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VIDEO: Three days of thunderstorms on the way for the north as Met Office issues warning

Two severe weather warnings for thunderstorms have been issued for the north and north-east.

The first covers most of the west Highlands and the Western Isles and comes into effect at 4pm tomorrow, lasting until 9am on Friday.

A map showing the area affected by Thursday’s warning.

A statement from the Met Office’s chief forecaster said: “Whilst many places will be dry or see little rain, thunderstorms may cause flooding and disruption in a few places.

“There is a small chance that homes and businesses could be flooded quickly, with damage to some buildings from floodwater, lightning strikes, hail or strong winds

“Spray and sudden flooding could lead to difficult driving conditions and some road closures

“There is a slight chance that power cuts could occur and other services to some homes and businesses could be lost.”

After a brief respite, a second warning for thunderstorms comes into effect at 12pm on Friday and lasts until 6am on Saturday morning.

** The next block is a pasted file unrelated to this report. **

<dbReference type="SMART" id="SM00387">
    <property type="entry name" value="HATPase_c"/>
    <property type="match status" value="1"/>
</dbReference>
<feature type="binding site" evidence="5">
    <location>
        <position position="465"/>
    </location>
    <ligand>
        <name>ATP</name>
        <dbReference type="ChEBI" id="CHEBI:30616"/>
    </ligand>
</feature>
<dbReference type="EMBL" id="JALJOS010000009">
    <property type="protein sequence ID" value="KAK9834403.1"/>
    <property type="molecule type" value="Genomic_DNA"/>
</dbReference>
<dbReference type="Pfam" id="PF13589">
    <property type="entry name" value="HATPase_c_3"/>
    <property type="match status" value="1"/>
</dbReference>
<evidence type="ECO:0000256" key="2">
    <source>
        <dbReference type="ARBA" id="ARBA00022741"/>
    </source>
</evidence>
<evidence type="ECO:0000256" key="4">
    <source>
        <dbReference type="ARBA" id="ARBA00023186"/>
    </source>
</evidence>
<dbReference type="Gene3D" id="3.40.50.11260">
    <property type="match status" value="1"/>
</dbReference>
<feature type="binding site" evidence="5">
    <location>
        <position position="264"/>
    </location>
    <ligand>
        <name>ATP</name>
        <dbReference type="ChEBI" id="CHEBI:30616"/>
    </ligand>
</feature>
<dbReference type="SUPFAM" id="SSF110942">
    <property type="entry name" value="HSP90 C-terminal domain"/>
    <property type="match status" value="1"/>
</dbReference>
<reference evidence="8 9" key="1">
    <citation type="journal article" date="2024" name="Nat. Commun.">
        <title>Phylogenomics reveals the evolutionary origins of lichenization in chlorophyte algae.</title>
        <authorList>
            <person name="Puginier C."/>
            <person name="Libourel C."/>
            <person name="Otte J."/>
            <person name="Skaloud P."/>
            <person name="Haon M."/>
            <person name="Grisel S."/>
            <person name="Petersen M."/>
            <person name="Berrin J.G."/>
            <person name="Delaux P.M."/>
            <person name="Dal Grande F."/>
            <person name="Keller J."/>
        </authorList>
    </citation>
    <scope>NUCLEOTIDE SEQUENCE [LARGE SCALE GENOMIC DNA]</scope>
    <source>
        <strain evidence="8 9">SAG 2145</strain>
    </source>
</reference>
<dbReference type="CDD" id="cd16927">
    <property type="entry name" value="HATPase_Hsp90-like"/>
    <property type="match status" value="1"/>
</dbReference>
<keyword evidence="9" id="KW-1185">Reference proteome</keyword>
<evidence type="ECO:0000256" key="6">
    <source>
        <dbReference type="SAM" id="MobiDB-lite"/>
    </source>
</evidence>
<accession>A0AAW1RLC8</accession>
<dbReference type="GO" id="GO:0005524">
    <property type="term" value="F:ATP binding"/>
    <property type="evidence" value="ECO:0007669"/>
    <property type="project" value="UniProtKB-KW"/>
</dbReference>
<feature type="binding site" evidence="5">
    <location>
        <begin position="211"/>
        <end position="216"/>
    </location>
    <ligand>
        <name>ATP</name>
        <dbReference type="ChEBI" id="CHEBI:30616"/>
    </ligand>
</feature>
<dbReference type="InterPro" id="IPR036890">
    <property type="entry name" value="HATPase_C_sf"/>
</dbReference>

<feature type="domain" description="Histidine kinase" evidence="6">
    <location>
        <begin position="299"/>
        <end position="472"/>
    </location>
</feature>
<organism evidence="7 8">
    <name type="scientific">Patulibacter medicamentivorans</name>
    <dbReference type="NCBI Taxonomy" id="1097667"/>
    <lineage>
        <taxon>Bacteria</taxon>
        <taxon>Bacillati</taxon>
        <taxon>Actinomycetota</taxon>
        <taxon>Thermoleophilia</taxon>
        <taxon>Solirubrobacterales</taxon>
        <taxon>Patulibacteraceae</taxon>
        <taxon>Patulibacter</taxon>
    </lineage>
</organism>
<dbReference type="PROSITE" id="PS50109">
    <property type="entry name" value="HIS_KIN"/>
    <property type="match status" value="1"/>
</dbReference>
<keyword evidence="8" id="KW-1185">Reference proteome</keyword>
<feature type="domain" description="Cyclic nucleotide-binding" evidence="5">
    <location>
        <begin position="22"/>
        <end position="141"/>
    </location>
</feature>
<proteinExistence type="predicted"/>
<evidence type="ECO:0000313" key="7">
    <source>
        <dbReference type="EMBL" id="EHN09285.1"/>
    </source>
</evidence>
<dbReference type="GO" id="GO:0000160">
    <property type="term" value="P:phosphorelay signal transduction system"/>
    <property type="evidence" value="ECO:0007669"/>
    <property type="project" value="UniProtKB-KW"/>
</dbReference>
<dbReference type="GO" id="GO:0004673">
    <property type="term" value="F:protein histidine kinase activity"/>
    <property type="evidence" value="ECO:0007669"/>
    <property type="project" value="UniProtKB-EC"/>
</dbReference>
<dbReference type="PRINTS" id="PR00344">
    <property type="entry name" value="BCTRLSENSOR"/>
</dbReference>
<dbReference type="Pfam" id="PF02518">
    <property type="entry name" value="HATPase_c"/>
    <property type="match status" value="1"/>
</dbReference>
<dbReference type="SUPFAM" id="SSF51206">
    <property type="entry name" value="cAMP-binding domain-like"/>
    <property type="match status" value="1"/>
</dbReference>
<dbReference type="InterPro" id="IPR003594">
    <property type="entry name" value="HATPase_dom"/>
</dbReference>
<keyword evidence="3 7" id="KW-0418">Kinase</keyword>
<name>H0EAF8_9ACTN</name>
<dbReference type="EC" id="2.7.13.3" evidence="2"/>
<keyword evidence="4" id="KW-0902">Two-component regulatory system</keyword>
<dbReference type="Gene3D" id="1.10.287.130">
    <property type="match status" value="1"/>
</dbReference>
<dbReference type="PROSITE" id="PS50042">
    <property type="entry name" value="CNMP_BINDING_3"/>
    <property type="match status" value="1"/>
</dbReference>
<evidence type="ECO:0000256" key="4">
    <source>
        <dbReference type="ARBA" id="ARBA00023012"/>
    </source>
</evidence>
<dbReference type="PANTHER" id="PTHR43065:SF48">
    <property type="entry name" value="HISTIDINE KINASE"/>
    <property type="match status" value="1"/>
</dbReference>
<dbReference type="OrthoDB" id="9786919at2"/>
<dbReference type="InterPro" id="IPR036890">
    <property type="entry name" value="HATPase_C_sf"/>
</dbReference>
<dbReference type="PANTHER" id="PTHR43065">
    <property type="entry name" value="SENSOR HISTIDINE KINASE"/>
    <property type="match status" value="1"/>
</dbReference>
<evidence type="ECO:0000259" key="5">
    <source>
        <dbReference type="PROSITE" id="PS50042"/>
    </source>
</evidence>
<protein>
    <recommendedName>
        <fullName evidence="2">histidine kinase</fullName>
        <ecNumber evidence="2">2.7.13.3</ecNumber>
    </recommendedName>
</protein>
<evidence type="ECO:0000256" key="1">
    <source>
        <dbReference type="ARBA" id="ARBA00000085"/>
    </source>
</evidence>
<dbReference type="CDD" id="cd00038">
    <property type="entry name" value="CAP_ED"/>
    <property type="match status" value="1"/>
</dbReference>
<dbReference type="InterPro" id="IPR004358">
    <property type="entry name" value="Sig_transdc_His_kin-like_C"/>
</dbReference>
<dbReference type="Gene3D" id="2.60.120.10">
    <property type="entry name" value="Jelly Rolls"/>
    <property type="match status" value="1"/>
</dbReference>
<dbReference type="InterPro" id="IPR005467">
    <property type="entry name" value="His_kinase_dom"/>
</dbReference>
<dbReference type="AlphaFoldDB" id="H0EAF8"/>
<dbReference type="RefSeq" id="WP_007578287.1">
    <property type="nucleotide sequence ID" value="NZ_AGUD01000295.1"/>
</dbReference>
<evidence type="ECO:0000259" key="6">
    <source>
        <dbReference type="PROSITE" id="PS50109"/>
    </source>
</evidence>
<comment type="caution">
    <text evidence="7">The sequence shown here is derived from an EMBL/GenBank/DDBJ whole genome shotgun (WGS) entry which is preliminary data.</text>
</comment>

This one covers most of Scotland, although the Western Isles should avoid the worst of the conditions.

A map showing the second weather warning on Friday and Saturday.

The stormy conditions arrive on the back of a rise in temperatures across the UK.

Aviemore is expected to see a high of 25C tomorrow, but further south many places will be seeing temperatures in the high 20s or low 30s.

Aberdeen is expected to hit a high of 21C today.

Experts have been warning about the health risks of heatwaves ahead of the higher temperatures this week.

Warnings have been issued about UV levels, which are going to be “exceptionally high” over the next couple of days.

Met Office meteorologist Alex Burkill told the PA news agency that UV levels will be “reaching eight across many places and will be reaching nine across parts of Devon and Cornwall tomorrow.

“That’s about as high as it gets really in the UK.

“The sun is as strong as it gets at the moment because we’re so close to the solstice.

“We’ve got peak sun strength, clear skies, plenty of sunshine – it’s the perfect ingredients for high UV.”

Mr Burkill advised anyone outside for prolonged periods of time today and Thursday to take measures to protect themselves.

Shoppers have also been advised to be aware they could be forced to spend extra time in the sun as a result of social distancing measures.

Dr Lynn Thomas, medical director at St John Ambulance, said: “You could end up in the sun for longer than expected on what would normally be a quick journey, such as queuing to enter the supermarket, so you should be prepared to look after yourself and others.”

She added: “Heat exhaustion and heatstroke are two of the most serious problems that can develop when the mercury soars but by being prepared you can spot the early warning signs, such as headache and dizziness.”

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